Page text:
If you just want to make Wirksworth your base for the weekend, that’s a great idea. Take advantage of the good pubs when you return in the evening but spend the day time in the Derbyshire Dales or visiting one of the UK’s best stately homes – Mr Darcy’s residence, Chatsworth House (Pemberley) is only a few miles away.
Alternatively, from Wirksworth you have the lovely High Peak Trail to Middleton Top which starts at the back of the village and quickly raises you to heights of beauty.
For all the creature comforts stay at the Counting House, eat at Le Mistral (tried and tested French favourites with homely hospitality) and take in a film at The Northern Light Cinema – a quirky living-room single screen serving up box office hits and classic favourites. Order yourself a g&t at the bar and settle down on a sofa for the cosiest cinema experience ever. Wirksworth is like home from home and you’ll be very happy you discovered this quirky secret UK bolthole.
A city break within a city! Richmond-upon-Thames, like its name suggests, is a borough of London and happens to be a really nice place for a weekend away. It takes 40 minutes by train from London Victoria and as soon as you arrive you know you’re in the posh bit of the city. Understandably, living close to so many huge parks (about 100) and yet a commute to the city centre (only 10 miles away), houses and the families which habit them are definitely more upper-crust. With that comes a lovely little neighbourhood and a quick getaway from busy city living. But actually, this area of London has always been a short break destination and has been attracting the royals, rich and famous for centuries.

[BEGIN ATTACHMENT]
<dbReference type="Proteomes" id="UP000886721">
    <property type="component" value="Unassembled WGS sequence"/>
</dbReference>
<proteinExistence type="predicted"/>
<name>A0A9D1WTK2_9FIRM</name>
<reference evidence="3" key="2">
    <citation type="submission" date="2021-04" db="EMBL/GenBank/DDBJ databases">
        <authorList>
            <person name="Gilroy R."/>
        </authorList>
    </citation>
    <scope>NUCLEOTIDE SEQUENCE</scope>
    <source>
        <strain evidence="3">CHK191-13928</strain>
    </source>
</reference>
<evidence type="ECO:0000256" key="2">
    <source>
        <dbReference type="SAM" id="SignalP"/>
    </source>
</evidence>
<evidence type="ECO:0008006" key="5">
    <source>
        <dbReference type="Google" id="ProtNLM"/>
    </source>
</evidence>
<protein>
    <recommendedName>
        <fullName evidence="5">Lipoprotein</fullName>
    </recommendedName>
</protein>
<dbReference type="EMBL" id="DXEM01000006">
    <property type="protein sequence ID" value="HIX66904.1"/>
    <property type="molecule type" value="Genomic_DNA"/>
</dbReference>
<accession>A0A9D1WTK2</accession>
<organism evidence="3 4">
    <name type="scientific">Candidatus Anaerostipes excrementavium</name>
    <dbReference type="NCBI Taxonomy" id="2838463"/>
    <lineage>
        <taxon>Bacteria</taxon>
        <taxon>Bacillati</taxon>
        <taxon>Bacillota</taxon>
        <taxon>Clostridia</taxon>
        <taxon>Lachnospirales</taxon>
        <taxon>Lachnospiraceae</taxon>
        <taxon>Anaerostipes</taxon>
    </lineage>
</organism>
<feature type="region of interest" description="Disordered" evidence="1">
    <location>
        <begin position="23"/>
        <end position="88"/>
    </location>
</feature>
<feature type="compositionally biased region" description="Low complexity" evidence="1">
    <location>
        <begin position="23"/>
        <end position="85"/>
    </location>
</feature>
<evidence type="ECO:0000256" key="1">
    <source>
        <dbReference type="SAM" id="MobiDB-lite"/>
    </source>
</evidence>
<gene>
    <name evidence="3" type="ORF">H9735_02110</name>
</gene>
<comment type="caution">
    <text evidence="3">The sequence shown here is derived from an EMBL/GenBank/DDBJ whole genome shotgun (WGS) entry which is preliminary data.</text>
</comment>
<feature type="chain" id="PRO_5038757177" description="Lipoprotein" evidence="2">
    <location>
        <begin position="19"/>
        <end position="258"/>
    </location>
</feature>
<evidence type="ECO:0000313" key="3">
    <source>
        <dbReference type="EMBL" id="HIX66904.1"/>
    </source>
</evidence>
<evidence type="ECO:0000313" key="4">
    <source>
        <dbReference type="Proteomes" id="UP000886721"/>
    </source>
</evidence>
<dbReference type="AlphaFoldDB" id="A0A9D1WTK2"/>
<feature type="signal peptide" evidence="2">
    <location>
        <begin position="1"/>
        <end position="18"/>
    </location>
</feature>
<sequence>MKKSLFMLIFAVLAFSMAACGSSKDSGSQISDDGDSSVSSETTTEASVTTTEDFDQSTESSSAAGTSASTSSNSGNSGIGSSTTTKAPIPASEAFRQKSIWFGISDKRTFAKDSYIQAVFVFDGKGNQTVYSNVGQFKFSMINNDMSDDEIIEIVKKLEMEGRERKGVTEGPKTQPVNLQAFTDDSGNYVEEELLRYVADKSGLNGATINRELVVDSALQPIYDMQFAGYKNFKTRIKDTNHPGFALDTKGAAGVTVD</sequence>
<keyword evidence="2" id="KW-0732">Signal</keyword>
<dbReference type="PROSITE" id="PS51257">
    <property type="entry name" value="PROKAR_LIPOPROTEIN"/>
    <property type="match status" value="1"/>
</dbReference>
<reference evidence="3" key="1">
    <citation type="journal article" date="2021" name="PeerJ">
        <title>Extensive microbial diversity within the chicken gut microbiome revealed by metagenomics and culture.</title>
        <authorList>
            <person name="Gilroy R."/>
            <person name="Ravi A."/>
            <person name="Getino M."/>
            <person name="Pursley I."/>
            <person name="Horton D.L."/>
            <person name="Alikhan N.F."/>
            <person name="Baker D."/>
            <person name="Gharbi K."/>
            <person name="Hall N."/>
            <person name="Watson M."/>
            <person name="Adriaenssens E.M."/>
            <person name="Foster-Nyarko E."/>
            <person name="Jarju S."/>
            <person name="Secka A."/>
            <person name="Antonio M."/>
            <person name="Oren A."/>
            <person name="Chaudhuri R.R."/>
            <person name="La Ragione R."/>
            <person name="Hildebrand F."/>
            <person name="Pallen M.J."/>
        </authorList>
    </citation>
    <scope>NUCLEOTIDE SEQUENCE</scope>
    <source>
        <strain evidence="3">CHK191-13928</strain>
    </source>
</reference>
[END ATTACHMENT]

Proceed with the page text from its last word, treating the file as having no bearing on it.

Book yourself into the Richmond Hill Hotel for a taste of Georgian luxury and upmarket elegance. It’s the kind of hotel where you won’t want to leave the room but thankfully there’s an epic cocktail lounge to draw you downstairs.
Once you’ve pulled yourself away from the bar, take a stroll around the royal Richmond Park for a bit of deer spotting and a cup of tea at the Grade II listed Pembroke Lodge to replenish lost fluids. I don’t mean to suggest that Richmond can only be taken with beverages but it’s about time you took to the river path and nipped into one of the pubs for a swift half. They’re fascinating places and especially lively when the sun is out but it’s worth noting that when the tide is high you might end up standing on the tables or borrowing a pair of the pub’s communal wellies – no amount of water will deter a cockney from a pint at the pub!